Cancer Nurse Coordinator – The primary role of the rural cancer nurse coordinators is to improve the coordination of care between local and metropolitan services to ensure that patients have supported access to the treatment options. They are the link in each region for the coordination of all services and are establishing strong links between all health professionals.
The Rural Cancer Nurse Coordinator role is a joint appointment between the WA Cancer and Palliative Care Network (WACPCN) and the WA Country Health Service (WACHS). Working as an established credible team of senior professional nurses they are recognised as having a broad range of expertise within their regional areas for issues relating to cancer care. Find a Cancer Nurse Coordinator.
Breast Care Nurse – A health care professional specially trained to manage the care of breast cancer patients throughout the course of their treatment. They are the principal liaison between the patient and the specialists coordinating their treatment – whether it be surgery, radiotherapy or chemotherapy. Breast care nurses also provide an advocacy role helping to clarify technical or complicated information the patient may not understand as well as vital emotional support to the patient and their family and friends.
At the Health Campus our Breast Care Nurse is subsidised by the McGrath Foundation, our McGrath Breast Care Nurse is a registered nurse with specialist training and qualifications in breast care. McGrath Breast Care Nurses coordinate care for people with breast cancer, and provide information, support and referral services.
Support from a McGrath Breast Care Nurse can greatly minimise the stress and trauma of your breast cancer experience. They are able to offer: – your family and carers help and understanding any technical or complex information, vital emotional support during this very difficult time, helping to make the most appropriate treatment and management decisions easier for you. Find a Breast Care Nurse.
Support Groups – Provide a setting in which cancer patients can talk about living with cancer with others who may be having similar experiences. Much of the sociological construction of these groups is similar to other kinds of other types of support groups.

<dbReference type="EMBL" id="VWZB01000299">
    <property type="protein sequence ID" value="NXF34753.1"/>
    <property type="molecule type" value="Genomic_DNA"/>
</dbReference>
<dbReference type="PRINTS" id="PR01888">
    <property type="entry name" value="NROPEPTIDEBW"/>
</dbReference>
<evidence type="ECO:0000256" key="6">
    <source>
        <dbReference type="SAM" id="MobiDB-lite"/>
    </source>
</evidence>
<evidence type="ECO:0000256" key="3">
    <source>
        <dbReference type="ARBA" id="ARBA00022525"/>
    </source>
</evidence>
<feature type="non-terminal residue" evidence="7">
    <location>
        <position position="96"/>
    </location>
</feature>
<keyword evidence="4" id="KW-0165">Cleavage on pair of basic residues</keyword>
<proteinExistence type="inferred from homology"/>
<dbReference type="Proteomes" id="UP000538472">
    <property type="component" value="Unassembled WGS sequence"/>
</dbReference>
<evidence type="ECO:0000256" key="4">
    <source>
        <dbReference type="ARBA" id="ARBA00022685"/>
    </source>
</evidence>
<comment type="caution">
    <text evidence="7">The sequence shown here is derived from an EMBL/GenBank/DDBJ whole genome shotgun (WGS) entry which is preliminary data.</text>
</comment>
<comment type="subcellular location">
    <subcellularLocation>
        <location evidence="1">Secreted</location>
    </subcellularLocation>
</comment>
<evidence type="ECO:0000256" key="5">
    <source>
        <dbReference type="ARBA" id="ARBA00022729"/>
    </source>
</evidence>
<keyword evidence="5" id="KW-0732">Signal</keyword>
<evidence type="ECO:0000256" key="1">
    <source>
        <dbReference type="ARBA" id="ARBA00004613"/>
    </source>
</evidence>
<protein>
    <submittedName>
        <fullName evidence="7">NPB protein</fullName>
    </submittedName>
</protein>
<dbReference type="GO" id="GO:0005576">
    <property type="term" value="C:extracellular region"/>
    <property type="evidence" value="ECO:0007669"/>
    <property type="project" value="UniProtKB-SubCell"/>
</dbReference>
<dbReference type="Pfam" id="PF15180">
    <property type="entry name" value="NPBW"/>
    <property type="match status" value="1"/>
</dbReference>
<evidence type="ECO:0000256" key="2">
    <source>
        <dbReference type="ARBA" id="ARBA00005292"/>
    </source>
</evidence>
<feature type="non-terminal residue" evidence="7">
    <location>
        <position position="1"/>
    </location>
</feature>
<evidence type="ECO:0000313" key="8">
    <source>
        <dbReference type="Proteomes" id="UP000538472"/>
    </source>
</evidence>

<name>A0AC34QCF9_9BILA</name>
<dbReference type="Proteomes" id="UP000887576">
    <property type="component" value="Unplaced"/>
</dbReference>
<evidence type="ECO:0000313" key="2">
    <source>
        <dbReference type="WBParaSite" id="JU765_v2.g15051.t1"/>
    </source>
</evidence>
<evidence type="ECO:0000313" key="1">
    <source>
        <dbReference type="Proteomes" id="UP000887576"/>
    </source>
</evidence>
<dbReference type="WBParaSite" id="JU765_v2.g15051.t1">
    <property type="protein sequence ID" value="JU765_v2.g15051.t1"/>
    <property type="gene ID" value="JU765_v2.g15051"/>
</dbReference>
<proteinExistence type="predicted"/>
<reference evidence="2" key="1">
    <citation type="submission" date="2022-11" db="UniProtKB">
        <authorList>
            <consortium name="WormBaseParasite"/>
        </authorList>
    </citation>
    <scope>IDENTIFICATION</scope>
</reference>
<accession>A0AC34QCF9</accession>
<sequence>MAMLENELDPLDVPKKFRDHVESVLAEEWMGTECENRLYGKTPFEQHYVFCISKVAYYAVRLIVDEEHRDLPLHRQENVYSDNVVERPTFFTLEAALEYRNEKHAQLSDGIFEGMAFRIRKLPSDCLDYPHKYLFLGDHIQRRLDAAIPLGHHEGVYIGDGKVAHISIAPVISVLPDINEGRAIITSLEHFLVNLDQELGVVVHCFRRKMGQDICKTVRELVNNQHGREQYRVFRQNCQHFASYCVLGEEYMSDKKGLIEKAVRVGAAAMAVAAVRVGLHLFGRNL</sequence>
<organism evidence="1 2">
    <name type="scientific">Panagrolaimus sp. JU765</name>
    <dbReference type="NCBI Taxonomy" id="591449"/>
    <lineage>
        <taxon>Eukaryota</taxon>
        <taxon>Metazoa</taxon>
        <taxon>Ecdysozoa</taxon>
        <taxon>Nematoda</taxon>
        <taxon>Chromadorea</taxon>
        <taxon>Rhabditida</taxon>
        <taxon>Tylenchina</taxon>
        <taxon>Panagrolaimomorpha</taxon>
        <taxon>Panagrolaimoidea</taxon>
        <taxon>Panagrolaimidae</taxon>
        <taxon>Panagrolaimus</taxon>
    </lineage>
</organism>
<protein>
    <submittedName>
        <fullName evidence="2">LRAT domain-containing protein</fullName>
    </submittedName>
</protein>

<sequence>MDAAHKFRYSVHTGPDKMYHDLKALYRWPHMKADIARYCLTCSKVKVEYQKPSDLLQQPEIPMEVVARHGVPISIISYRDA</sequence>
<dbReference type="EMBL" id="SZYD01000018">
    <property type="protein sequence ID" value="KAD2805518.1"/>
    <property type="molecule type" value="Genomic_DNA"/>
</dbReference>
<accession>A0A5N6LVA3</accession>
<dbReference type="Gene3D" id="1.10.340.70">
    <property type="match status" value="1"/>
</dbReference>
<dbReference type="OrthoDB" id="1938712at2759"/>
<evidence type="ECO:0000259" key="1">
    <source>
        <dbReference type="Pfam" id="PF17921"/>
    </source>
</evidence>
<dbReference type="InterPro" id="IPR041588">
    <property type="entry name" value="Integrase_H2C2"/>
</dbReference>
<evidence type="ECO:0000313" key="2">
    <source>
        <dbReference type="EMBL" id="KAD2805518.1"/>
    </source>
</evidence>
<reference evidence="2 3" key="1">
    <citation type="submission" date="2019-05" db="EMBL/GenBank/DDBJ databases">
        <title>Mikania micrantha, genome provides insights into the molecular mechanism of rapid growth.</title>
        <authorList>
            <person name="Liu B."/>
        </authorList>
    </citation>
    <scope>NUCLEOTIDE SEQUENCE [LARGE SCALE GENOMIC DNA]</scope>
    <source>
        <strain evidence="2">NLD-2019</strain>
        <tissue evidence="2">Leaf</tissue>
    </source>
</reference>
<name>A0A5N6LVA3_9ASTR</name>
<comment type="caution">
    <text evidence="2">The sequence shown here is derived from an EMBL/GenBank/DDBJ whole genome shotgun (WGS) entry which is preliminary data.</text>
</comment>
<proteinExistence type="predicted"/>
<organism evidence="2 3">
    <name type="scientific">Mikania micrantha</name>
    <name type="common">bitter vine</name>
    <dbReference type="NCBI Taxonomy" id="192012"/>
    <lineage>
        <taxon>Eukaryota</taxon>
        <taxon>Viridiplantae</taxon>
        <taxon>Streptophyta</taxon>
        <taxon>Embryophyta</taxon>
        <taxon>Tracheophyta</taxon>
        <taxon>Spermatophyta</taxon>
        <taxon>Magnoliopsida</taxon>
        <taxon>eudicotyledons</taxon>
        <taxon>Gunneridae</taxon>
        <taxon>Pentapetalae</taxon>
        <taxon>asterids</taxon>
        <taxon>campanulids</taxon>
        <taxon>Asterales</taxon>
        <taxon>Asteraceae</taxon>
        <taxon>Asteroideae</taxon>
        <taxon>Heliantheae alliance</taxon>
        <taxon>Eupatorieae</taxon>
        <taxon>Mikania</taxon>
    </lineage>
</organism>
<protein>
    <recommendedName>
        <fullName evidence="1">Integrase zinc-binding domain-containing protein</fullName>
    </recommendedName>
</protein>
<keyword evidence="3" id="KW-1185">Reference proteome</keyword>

Although the experience of people diagnosed with cancer varies greatly from one person to another, they all need a good support system in order to cope throughout the different stages of the process. Different support systems have thus been developed including community support groups, online cancer support groups, networks, forums, and charitable organisations. Community support groups are usually led by psychologists, social workers, and medical professionals and can take place in churches, hospitals, or community centre’s. Online support groups and forums are a good option for those patients who find it difficult to leave their home during treatment. People participating in such forums have the possibility to maintain their anonymity. Support systems range from those that address patients suffering from specific types of cancer to those that support patients suffering from any kind of cancer.
A support group can also be explained as a group of people (sometimes led by a Therapist) who provide each other with moral support, information and advice on problems relating to some shared characteristic or experience. Find a Support Group.
Pharmacist – a healthcare professional who prepares and dispenses medications upon a written order eg a prescription, from a licensed practitioner such as a doctor, dentist, or nurse practitioner. Pharmacists also provide information about medication to their clients including the possible side-effects of medications, interactions with other medications and general advice on when to take medication and how to store and dispose of it.